FIBROUS DYSPLASIA AND OTHER FIBRO-OSSEOUS LESIONS OF THE CRANIOFACIAL SKELETON
- Computed tomography is the primary tool for the evaluation of craniofacial skeleton osteodystrophies such as fibrous dysplasia and other fibro-osseous lesions.
- Magnetic resonance imaging may be used occasionally for problem solving.
- Magnetic resonance imaging findings may go unnoticed or be initially confusing in these disease states and mistaken for much more serious pathologic changes.
- Imaging sometimes does not specifically explain a functional deficit caused by these fibro-osseous conditions.
- Fibro-osseous lesions can cause complications that can have more consequences than the disease itself or add to the morbidity of that disease.
These fibro-osseous conditions that effect bones throughout the body frequently express themselves in isolated form in the craniofacial skeleton. The craniofacial expression may be part of a condition that involves more than one segment of the skull base and/or facial bones including the temporal bones (Chapter 119). The most common form of fibro-osseous disease is fibrous dysplasia. The craniofacial bone involvement may also be part of a systemic process. These systemic processes may be generally categorized as developmental/dysplastic, metabolic, dystrophic, and reactive. The fibro-osseous lesions are in the first category.
Patients may present with a variety of complaints, physical findings, and functional deficits that are common in other pathologic conditions of the craniofacial skeleton. Fibrous dysplasia and other fibro-osseous lesions are discussed here, in summary, with regard to their specific craniofacial manifestations. Fibrous dysplasia and other fibro-osseous conditions are discussed more completely with regard to their pathophysiology, computed tomography (CT) and magnetic resonance (MR) appearance, and treatment in Chapter 40.
All of these conditions can obstruct sinus ostia and impede normal mucociliary drainage pathways (Fig. 91.1). The sinus obstruction can lead to a mucocele that may be very difficult to differentiate from the primary dysplastic or neoplastic process. In fact, trapped mucosa within areas of abnormal bone can at times produce very bizarre mucocele patterns and infections.
Techniques and Relevant Aspects
In general, these fibro-osseous anomalies are best evaluated with standard, noncontrast, high-resolution facial bone imaging. Specific protocols by indication appear in Appendix A. Magnetic resonance imaging (MRI) may be used adjunctively in very limited circumstances, such as when there is doubt about the diagnosis as well as doubt about it actually being an infiltrating process with dural or other intracranial extension. Occasionally, complicating mucocele or infection might be evaluated with MRI for reasons discussed in Chapter 84.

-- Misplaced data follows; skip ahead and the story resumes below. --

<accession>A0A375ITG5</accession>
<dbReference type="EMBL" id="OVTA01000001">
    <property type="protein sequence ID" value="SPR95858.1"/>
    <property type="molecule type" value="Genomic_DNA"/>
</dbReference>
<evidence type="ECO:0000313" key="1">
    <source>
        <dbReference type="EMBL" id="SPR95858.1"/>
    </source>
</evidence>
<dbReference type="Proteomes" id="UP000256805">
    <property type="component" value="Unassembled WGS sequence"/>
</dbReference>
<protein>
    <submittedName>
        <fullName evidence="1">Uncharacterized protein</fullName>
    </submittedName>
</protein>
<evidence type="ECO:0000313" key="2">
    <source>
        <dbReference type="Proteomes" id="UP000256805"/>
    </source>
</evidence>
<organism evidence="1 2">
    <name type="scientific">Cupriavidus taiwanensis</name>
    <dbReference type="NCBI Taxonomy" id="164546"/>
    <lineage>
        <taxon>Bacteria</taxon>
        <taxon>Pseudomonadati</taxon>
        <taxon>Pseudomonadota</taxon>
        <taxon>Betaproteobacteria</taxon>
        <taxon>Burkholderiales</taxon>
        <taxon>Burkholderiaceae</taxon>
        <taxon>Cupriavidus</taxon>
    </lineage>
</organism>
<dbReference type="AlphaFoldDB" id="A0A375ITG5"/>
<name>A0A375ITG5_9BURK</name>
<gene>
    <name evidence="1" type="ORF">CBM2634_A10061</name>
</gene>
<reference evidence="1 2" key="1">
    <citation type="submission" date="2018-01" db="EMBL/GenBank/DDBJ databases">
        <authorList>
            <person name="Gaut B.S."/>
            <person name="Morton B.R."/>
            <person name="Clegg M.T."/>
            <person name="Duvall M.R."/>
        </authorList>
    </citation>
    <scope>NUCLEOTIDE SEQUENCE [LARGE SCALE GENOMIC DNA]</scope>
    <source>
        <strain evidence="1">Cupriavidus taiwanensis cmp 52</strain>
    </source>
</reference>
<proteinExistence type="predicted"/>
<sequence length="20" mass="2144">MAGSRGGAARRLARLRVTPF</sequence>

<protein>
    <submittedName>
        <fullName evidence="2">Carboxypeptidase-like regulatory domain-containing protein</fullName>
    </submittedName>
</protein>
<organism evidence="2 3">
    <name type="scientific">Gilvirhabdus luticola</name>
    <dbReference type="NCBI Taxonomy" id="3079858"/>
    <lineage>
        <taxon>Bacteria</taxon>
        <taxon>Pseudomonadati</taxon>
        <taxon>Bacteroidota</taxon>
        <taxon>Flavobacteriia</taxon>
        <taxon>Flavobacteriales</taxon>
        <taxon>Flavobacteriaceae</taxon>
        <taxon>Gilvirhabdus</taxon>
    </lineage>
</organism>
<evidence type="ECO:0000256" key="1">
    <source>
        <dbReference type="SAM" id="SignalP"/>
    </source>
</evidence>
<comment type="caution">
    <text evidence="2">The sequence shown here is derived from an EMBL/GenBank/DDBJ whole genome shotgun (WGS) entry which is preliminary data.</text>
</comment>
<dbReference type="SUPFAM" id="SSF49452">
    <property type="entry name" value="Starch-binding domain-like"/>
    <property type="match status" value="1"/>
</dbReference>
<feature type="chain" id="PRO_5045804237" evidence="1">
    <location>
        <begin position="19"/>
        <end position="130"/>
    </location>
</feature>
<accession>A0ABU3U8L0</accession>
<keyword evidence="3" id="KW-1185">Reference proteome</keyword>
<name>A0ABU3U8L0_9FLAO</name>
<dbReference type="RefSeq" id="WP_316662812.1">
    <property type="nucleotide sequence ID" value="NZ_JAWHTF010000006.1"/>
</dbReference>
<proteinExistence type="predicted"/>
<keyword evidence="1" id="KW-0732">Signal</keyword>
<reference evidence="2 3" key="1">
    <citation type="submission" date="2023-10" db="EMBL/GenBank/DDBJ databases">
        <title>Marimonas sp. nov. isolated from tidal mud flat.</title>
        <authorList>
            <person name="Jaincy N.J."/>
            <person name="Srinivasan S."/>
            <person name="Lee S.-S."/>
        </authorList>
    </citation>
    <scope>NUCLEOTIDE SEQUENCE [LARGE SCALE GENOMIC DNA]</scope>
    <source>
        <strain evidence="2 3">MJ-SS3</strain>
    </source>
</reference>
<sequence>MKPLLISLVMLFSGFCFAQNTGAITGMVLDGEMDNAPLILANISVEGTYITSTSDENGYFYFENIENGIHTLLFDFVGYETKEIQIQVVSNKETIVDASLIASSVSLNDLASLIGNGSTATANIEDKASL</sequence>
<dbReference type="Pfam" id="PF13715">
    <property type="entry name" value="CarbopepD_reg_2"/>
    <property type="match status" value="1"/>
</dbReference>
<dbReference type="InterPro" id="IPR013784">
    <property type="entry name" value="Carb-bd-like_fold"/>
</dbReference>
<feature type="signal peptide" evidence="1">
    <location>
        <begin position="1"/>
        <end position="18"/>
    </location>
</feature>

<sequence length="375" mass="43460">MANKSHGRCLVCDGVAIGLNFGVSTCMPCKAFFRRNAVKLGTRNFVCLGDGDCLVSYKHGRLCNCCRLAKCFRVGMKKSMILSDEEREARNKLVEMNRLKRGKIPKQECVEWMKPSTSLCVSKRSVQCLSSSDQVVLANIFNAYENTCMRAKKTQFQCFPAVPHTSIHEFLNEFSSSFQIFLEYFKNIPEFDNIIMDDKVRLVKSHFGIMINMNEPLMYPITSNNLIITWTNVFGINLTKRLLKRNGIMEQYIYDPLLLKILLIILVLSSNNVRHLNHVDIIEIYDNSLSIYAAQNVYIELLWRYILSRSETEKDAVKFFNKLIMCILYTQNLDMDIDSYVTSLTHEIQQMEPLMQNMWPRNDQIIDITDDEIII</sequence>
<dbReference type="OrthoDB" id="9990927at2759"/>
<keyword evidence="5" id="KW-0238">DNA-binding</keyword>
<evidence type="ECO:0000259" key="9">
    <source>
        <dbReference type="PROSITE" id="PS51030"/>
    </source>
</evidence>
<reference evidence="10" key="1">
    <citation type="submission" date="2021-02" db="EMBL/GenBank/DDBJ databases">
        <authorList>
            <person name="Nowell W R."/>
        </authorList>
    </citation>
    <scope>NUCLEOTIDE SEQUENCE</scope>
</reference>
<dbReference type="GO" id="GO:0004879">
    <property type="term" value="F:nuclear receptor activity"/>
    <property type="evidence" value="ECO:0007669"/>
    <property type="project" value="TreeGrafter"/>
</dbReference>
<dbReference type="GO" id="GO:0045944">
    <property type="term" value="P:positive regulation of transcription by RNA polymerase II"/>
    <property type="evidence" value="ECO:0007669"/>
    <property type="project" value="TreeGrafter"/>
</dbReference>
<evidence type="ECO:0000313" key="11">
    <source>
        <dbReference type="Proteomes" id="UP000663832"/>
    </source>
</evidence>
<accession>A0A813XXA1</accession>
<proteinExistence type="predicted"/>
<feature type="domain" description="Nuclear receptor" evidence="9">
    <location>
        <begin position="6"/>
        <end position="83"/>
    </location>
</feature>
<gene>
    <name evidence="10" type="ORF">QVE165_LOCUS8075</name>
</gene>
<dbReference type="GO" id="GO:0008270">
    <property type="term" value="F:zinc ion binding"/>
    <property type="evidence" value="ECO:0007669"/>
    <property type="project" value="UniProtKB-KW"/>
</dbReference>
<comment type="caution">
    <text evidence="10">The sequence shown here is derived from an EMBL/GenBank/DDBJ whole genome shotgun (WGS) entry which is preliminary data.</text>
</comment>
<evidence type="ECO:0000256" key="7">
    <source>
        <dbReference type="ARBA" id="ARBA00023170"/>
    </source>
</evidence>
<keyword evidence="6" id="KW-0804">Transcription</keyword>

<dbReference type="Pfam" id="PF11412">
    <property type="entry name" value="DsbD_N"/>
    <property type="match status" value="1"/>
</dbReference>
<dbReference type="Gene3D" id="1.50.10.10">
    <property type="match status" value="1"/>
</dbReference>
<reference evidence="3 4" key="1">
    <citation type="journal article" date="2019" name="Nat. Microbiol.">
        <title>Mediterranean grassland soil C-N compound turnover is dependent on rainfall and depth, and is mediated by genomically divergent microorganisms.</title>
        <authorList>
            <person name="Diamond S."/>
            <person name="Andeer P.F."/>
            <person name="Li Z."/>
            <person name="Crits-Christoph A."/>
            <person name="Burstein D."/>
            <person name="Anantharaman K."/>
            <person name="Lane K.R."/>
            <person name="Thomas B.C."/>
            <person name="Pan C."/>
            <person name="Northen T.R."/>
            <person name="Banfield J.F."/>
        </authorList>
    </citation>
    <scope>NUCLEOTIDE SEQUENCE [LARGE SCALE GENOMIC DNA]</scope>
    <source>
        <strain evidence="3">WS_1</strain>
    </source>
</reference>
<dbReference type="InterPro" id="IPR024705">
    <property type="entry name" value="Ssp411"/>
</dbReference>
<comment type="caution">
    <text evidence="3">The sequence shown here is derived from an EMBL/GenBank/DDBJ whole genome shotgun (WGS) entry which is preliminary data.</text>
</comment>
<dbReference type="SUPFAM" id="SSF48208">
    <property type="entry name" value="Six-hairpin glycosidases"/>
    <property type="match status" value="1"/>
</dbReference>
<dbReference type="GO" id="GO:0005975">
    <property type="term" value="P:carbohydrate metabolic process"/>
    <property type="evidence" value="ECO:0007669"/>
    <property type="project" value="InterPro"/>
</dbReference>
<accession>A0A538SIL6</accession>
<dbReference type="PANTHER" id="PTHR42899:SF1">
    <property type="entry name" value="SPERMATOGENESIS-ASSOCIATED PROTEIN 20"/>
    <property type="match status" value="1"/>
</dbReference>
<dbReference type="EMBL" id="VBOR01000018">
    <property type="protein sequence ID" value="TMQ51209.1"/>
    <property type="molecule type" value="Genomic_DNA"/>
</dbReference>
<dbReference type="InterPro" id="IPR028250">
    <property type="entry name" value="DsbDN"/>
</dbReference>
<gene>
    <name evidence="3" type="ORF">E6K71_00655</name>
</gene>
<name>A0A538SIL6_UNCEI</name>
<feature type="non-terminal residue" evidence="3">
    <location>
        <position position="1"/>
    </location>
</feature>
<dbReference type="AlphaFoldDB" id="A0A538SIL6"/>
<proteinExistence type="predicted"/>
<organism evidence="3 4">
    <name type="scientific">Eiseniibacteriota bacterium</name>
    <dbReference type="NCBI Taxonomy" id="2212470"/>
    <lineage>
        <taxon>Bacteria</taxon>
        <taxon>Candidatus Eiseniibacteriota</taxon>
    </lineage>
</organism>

Pros and Cons
The pattern of primary bone diseases and proper diagnosis generally will be much more apparent on CT than MRI (Figs. 40.8 and 91.1). In fact, when diffuse, bilateral, and reasonably symmetric changes are present, even relatively advanced disease can go unnoticed on MRI. Even when primary bone disease is localized, fibrous dysplasia and other fibro-osseous lesions can present very confusing findings, sometimes mimicking a more threatening mass on MRI while the benign and specific nature of the disease becomes quite obvious on CT. MRI really should be limited to problem solving in these types of disorders as suggested previously.
Fibrous dysplasia of the cranial and facial bones is usually an isolated “monostotic” phenomenon, although it very often involves more than one contiguous part of the facial bones—for instance, being frontoethmoidal or sphenoethmoidal in its full extent (Figs. 40.8 and 91.2). It can also be part of a more widespread polyostotic process and associated with endocrine problems, as with Albright syndrome.
The craniofacial form of the disease is very common. It is often discovered incidentally on imaging studies done for unrelated complaints (Figs. 40.8 and 91.3). The maxilla, ethmoid, sphenoid, mandible, and bones of the calvarium may be involved (Figs. 40.1–40.6). Isolated areas in the sphenoid bone are often detected as bright areas in the base of the sphenoid bone on MRI as incidental findings (Fig. 40.5). These may need to be differentiated from areas of fat in the skull base or zones of arrested sphenoid sinus aeration or a skull base transitional status in preparation for sphenoid sinus aeration. Whatever the case, such areas are almost always of low biologic activity and will be of no ultimate consequence to the patient. If multifocal (Figs. 40.6) or polyostotic (noncontiguous) disease is present, a syndromic association may be considered.
When clinical concerns related to fibrous dysplasia arise, they are most commonly related to cosmesis. Functional problems do arise and include malocclusion, visual disturbances, and possibly compressive cranial neuropathy where the cranial nerves exit the skull (Fig. 40.1). There may also be initial concerns about the lesion in question representing a more ominous condition.
Fibrous dysplasia may enter into a rapid growth phase during pregnancy and adolescence (Fig. 40.3). In the latter instance, differentiation from a juvenile active ossifying fibroma (JAOF) (Fig. 40.7) might be difficult, and that lesion must be brought into the differential consideration.
Treatment is surgical and aimed at restoring cosmesis and preventing functional losses (Fig. 91.2). Recent advances in craniofacial surgery and three-dimensional treatment planning have led to improved results in these patients.